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U.S. Immigration - Lesson 1 - Pew Research Center

Author: Mark Hugo Lopez, Director of Global Migration and Demography Research, Pew Research Center

U.S. IMMIGRATION — LESSON 1

Who are today’s U.S. immigrants?

The United States has more immigrants than any other nation in the world. In 2017, there were 44.4 million immigrants in the country, meaning almost one in every seven people living in the U.S. was born in another country and was not a U.S. citizen at birth. These immigrants include both residents with legal status and those in the country illegally.

Mexicans are the largest group, but not among new immigrants.

11.6 million U.S. immigrants were born in Mexico, as of 2016.

The U.S. foreign-born population is diverse, representing the majority of the world’s countries. But one country – Mexico – stands out. More than 11 million U.S. immigrants were born in Mexico, putting it at the top of birth countries. There are nearly as many immigrants from Mexico as from all of South and East Asia.

The next most popular birth nation is China (2.9 million), followed by India (2.6 million). All of the top 10 birth countries are either in Latin America or Asia.

Mexicans had been the largest group among new arrivals to the U.S. over the past three decades, but in recent years that has changed as immigration from Mexico has slowed. Today, India and China send as many immigrants to the U.S. each year as Mexico, reflecting a broader shift away from Latin America and toward Asia among new immigrant arrivals.

Most live in Western and Southern states.

34% of immigrants live in the West, as of 2016.

Immigrants tend to be concentrated in certain states and regions. That’s partly because immigrants often move near family members or other people from their home countries. Or, they come for employment that is concentrated in certain areas – agriculture or technology jobs, for example. More than six-in-ten immigrants live in only 20 U.S. metropolitan areas, even as those areas are home to just 37% of the total U.S. population.

California, Texas and New York have the nation’s largest immigrant populations, together accounting for nearly half (45%) of the country’s foreign-born residents in 2017. The regions with the most immigrants are the West and South.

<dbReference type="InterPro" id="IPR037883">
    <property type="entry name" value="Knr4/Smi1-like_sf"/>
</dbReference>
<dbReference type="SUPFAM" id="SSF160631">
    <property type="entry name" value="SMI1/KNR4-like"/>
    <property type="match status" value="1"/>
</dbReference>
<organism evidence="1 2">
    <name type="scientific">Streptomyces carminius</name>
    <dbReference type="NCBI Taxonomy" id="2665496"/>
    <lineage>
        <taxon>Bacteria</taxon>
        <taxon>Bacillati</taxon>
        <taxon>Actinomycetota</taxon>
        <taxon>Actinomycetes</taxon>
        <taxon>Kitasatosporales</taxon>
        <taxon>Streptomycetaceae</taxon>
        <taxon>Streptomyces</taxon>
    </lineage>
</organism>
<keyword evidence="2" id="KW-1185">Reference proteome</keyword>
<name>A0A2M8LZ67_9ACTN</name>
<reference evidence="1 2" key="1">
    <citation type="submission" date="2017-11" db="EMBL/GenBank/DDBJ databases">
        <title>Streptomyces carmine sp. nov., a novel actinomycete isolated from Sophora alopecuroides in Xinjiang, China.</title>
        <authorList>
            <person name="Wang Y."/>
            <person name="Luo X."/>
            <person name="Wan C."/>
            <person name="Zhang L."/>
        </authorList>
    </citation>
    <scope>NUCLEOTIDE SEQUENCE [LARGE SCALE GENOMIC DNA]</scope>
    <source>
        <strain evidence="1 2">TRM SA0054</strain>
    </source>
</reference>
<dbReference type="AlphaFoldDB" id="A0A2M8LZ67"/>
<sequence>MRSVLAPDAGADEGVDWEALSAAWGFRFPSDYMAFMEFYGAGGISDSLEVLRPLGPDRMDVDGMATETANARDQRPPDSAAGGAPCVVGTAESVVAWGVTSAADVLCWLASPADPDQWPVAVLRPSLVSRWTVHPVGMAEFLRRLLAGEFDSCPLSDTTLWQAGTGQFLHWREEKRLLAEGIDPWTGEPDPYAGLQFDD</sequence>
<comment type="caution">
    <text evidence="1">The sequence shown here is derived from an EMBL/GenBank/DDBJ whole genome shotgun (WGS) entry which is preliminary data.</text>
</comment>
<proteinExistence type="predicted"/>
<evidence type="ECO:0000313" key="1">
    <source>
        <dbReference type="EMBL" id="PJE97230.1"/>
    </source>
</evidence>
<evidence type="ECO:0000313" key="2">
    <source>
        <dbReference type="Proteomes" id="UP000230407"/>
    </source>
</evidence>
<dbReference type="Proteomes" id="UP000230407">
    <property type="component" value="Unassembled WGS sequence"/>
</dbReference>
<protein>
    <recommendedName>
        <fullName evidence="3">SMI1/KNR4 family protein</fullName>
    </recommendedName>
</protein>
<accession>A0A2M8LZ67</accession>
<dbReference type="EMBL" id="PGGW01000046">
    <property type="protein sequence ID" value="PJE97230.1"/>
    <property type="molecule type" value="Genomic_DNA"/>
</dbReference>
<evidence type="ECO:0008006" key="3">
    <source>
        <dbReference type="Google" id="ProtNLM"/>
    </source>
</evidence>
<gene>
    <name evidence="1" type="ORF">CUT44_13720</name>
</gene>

Demographically, they differ from those born in the U.S.

Compared with people born in the U.S., immigrants as a whole are more likely to be married, to have lower overall education levels and to be poor. However, there often are wide differences among immigrants by country of origin, as well as among those born in the same country. For example, immigrants from Mexico and Central America are less likely to have graduated from high school than those born in the U.S. But immigrants from South and East Asia, Europe, Canada, the Middle East and sub-Saharan Africa were more likely than U.S.-born residents to have a bachelor’s or advanced degree.

A growing majority of immigrants have lived in the U.S. at least 15 years. About half of immigrants ages 5 and older are proficient English speakers. That includes 16% who only speak English at home and 36% who speak another language at home but speak English very well.

More than 28 million are working in the U.S.

Immigrants are more likely to be of working age (18 to 64) than people born in the U.S. In fact, they make up 17% of U.S. workers, higher than their share of the total population (14%). Immigrants are concentrated in some types of jobs – for example, agriculture, construction and service – but are not a majority in any industry.

Most have lawful status, but about a quarter do not.

About one-in-four U.S. immigrants are unauthorized, as of 2015.

The nation’s 35.2 million lawful immigrants include naturalized citizens, permanent residents (that is, immigrants with green cards) and immigrants who have temporary visas for work, school or other reasons. The nation’s 10.5 million unauthorized immigrants mainly arrived illegally or stayed after their temporary visas expired.

Today’s lawful and unauthorized immigrants often live in the same communities (and sometimes in the same homes), but there are important differences between them. We’ll explore those next.

DMU Timestamp: July 23, 2019 17:59





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